Thursday, May 24, 2007

Is the U.S. becoming too risk averse?

UCSD professor and former Clinton administration official Richard Feinberg wrote an interesting op-ed piece in today's Post describing how U.S. embassies are turning into fortresses:

With threats to American power growing stronger and American prestige slipping around the world, our professional Foreign Service officers are more crucial than ever. Unfortunately, our approach to their security is making it almost impossible for many of them to do their jobs. Marooned in fortress-like embassies, cut off from the societies where they should be gathering intelligence and spreading American values, too many of them might as well be surveying the landscape from offices in Washington.

U.S. embassies are increasingly becoming like medieval fortresses -- remote, foreboding, impenetrable. Perched on suburban hilltops safely distant from more dangerous urban centers, they sit behind layers of high-security fences, reinforced concrete walls, thick glass windows and squads of armed guards.


In violent cities, draconian security measures may be necessary. Diplomats in Baghdad inhabit the famous Green Zone, which generally shields them from car bombs and suicide bombers, even as U.S. intelligence has suffered from these separations. But this solution to extreme threats hardly seems warranted in most capitals. Yet in calm cities, from Singapore to Santiago, garrison embassy compounds are becoming the rule as strict security measures are standardized throughout the world.

Many security measures predated the Sept. 11, 2001, attacks and even the 1998 bombing of our embassies in East Africa. After the 1983 attack on the U.S. Marine barracks in Beirut, new embassies began to take on the fortress architecture, and tightened security was prioritized over diplomatic function. Certainly, when danger is demonstrable, smart security upgrades are warranted; security measures can partially be compensated for by attractive landscaping, and the loss of physical accessibility can be partially replaced by interactive Web sites. But in most places, the fortress embassies are overkill.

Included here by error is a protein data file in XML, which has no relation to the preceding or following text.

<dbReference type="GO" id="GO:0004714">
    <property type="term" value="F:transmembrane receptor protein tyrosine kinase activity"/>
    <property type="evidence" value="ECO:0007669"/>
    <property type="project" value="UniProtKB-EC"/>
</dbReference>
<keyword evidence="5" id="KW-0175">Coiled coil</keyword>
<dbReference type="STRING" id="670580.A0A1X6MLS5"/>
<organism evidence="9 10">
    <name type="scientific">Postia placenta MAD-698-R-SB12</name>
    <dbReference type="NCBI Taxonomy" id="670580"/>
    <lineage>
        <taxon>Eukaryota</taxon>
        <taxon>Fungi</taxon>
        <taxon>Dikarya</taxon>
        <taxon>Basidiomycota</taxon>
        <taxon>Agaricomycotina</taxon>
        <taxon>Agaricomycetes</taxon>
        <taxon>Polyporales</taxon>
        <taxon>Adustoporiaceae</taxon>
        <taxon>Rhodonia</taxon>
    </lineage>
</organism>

Yes, it's a dangerous world, but so is policing our own cities, and we do not suggest that police officers remain barricaded behind their precinct walls. Just the opposite: We now instruct law enforcement officers to walk the streets in their communities, believing that this is the best long-term approach to improving relations with citizens and, ultimately, reducing risk to the officers themselves.

Nor will it ever be possible to eliminate risk for overseas assignments, and attempts to do so become ever more expensive and self-defeating. The only foolproof way to eliminate risk to our diplomats is to bring them home. Better to restore a more considered balance between absolute security and diplomatic effectiveness -- and for the nation to recognize that diplomats, no less than soldiers, accept a degree of risk when they enlist.

I can commiserate with Mr. Feinberg's point. Two years after 9/11, I spent a summer working a U.S. consulate in Japan that was right on a major thoroughfare in the heart of a major Japanese city. The atmosphere of the facility was pretty open -- there were no concrete barriers on the sidewalk and the building's security detail was small cadre of polite Japanese security guards. The staff was so committed to this approach that they wouldn't even let a credible terrorist threat that copped up nearby hamper operations. In the end, their approach really paid dividends for the consulate in terms of public diplomacy and connecting to the local community.

Is this issue just part of a growing preference for risk averse foreign policies in the United States? One could easily see the parallels between the embassy issue and the public's obsession with "protecting our troops" by cocooning them in bulky body armor and increasingly heavy armored cars.

What about national security policy in general? Aren't programs like missile defense, prompt global strike, and the robust nuclear earth penetrator designed to substitute for policies that entail the risk of relying on the cooperation of foreigners -- such as cooperative security, international regimes and diplomacy?

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